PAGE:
Chinese fishermen and farmers formed the first recorded communities to settle in Macao, then known as Ou Mun, or “trading gate”, because of its location at the mouth of the Pearl River downstream from Canton (modern day Guangzhou). During ancient times, this port constituted part of the legendary Silk Road, with ships there taking on board silks bound for Rome, silver for Japan, and all manner of exotic spices.
In the early 1550s the Portuguese reached Ou Mun, which the local population also called “place of A Ma”, in honor of the Goddess of Seafarers, whose temple stands to this day at the entrance to the sheltered Inner Harbour. The Portuguese adopted the name, which gradually became “Macao”, with the permission of Guangdong’s mandarins, and established a city that within a short time became a major hub for trade between China, Japan, India and Europe. Macao became the natural crossroads for the amalgamation of Eastern and Western cultures.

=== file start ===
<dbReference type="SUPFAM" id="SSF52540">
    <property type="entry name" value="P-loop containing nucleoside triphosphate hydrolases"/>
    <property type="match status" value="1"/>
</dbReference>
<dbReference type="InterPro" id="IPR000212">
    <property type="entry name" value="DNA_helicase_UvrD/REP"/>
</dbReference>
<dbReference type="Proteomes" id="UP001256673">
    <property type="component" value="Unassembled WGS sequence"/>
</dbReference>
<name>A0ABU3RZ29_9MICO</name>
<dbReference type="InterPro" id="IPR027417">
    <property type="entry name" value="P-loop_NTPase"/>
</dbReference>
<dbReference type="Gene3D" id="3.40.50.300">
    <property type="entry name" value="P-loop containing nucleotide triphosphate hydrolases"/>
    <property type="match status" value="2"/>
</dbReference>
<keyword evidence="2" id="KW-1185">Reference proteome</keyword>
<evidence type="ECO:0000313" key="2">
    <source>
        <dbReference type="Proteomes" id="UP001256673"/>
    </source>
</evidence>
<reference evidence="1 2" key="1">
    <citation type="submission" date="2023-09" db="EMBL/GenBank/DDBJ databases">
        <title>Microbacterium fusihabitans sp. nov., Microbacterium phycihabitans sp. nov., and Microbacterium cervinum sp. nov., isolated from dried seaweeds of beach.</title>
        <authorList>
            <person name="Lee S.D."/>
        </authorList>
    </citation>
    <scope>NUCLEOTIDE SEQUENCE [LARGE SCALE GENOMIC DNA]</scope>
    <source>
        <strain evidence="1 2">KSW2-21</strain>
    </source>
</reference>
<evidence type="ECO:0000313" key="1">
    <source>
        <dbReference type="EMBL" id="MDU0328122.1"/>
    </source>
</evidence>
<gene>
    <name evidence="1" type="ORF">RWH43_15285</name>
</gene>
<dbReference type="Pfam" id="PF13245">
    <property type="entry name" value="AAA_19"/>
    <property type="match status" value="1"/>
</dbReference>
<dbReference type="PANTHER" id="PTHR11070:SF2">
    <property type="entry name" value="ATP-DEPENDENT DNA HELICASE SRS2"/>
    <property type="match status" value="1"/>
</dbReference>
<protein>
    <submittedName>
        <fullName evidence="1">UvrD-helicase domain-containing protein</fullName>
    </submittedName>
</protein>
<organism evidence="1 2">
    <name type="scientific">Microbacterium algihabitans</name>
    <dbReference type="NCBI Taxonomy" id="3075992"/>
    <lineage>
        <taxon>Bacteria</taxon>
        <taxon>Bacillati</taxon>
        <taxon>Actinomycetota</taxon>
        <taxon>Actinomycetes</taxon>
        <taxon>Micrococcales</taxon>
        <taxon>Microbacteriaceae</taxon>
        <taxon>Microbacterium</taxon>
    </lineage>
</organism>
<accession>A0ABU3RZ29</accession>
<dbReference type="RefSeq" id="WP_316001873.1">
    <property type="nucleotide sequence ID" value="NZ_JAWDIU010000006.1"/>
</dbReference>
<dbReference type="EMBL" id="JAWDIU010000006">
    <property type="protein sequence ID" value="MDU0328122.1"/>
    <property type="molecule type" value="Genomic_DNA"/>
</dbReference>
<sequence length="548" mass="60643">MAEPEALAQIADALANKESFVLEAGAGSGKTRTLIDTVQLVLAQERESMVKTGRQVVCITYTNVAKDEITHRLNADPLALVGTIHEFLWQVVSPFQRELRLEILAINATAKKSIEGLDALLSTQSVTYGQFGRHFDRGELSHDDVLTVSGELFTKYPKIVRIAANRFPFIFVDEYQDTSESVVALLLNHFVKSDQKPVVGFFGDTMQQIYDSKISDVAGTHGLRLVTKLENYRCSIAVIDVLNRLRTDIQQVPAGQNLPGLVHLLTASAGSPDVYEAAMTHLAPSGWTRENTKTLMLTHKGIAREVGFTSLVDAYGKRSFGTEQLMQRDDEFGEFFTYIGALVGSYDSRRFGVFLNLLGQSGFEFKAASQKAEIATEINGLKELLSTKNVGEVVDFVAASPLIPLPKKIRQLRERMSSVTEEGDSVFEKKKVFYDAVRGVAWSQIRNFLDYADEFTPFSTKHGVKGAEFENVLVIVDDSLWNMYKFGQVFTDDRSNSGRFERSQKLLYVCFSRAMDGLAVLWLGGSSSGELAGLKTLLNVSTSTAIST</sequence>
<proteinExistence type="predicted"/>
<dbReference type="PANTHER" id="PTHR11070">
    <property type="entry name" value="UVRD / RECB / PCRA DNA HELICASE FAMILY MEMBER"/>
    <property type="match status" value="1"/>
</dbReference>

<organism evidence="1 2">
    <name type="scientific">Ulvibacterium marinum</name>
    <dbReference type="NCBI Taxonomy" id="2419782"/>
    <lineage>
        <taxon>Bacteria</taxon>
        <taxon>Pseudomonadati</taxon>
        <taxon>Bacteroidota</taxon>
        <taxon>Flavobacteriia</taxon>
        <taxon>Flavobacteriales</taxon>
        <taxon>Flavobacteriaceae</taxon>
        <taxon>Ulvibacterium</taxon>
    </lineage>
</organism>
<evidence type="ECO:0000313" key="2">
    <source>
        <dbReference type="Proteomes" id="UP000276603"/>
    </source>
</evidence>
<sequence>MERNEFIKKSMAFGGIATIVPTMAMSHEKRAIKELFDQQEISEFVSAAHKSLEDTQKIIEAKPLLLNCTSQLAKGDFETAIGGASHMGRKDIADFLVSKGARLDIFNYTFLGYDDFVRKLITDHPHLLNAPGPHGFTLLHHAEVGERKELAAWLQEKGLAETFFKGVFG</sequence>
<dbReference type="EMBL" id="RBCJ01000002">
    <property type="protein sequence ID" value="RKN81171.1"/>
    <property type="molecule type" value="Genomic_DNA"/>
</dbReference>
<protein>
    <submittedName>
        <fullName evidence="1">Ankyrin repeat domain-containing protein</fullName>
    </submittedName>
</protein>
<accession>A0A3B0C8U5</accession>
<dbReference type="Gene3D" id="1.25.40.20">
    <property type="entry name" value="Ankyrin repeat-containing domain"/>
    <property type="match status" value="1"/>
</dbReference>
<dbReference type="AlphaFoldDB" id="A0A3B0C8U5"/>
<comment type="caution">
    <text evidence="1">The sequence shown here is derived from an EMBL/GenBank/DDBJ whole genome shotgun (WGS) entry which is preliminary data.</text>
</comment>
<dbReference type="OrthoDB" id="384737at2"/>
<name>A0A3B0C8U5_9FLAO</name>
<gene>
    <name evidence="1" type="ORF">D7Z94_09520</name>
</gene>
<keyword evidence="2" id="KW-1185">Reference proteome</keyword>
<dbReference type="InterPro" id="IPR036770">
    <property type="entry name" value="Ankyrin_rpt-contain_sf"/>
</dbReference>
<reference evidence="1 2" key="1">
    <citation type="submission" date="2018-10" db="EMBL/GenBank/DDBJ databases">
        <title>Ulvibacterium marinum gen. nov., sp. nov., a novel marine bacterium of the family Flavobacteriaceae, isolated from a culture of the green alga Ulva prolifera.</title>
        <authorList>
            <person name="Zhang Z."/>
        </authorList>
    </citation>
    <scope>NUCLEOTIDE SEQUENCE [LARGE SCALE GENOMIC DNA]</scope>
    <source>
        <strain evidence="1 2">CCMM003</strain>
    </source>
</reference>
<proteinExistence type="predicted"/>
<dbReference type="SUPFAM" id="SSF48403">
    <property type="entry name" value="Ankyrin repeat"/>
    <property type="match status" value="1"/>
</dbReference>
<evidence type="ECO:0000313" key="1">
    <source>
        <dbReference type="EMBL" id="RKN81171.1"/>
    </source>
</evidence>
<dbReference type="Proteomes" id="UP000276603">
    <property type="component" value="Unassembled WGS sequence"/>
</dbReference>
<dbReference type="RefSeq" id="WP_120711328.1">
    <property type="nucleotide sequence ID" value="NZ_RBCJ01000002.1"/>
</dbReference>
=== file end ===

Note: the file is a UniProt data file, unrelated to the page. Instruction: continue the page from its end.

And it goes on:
Today, Macao is a Special Administrative Region of the People’s Republic of China, and, like Hong Kong, benefits from the principle of “One Country, Two Systems”. In the modern era, Macao developed industries such as textiles, footwear, electronics, toys, financial and banking services, in tandem with a world class tourism industry offering a wide choice of hotels, resorts, sports facilities, restaurants and entertainment options.